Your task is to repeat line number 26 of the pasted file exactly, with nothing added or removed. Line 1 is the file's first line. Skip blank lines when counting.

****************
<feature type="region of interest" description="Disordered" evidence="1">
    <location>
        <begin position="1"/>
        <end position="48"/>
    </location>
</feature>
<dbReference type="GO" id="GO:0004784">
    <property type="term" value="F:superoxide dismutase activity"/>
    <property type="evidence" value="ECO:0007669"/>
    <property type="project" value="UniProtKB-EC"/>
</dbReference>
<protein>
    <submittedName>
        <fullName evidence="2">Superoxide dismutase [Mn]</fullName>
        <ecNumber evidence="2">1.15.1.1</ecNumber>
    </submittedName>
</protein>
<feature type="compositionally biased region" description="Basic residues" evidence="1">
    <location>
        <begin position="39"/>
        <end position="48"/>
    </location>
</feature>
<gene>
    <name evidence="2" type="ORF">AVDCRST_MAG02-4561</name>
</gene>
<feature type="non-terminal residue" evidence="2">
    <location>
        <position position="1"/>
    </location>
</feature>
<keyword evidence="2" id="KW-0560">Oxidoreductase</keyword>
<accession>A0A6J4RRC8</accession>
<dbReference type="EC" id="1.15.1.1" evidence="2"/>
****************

</gene>